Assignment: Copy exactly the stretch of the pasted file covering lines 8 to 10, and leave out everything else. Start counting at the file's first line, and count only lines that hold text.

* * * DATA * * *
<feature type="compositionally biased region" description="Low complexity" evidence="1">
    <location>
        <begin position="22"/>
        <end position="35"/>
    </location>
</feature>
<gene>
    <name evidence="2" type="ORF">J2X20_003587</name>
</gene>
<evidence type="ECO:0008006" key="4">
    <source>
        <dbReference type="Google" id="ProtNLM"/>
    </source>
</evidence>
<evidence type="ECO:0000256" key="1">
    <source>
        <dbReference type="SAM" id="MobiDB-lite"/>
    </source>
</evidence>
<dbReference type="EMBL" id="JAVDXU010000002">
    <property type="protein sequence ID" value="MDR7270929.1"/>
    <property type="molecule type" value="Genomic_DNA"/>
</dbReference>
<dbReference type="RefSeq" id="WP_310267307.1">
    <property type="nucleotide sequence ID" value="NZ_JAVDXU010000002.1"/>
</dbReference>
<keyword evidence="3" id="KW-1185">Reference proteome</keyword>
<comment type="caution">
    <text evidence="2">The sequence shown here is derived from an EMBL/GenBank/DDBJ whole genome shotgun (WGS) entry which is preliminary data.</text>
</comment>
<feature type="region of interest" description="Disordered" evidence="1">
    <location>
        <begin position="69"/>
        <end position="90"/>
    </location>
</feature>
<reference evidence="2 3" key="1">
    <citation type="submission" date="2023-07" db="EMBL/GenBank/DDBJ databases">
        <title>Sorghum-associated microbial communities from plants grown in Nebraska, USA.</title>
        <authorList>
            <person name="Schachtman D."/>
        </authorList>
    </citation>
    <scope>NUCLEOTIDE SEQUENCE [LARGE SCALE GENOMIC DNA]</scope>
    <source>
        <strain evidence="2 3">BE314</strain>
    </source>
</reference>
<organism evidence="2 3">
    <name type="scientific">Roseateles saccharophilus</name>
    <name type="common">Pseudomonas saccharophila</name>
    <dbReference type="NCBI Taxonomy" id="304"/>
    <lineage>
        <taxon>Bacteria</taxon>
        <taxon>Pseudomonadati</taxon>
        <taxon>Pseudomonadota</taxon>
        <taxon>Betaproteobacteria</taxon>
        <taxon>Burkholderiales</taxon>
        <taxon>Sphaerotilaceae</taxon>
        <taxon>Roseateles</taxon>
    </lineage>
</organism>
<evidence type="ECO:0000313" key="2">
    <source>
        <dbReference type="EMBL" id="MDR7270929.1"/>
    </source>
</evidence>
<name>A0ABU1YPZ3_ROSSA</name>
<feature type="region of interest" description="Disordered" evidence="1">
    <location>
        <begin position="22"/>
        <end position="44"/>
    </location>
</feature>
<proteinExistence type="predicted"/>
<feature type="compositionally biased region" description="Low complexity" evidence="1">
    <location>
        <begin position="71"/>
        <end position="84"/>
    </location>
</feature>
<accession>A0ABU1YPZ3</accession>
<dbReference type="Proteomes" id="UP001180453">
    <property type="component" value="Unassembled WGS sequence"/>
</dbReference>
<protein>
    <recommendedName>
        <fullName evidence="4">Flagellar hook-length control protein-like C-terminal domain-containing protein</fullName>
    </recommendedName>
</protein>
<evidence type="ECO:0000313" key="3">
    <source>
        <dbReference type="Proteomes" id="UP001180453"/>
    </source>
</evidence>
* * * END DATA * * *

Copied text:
    <name evidence="2" type="ORF">J2X20_003587</name>
</gene>
<evidence type="ECO:0008006" key="4">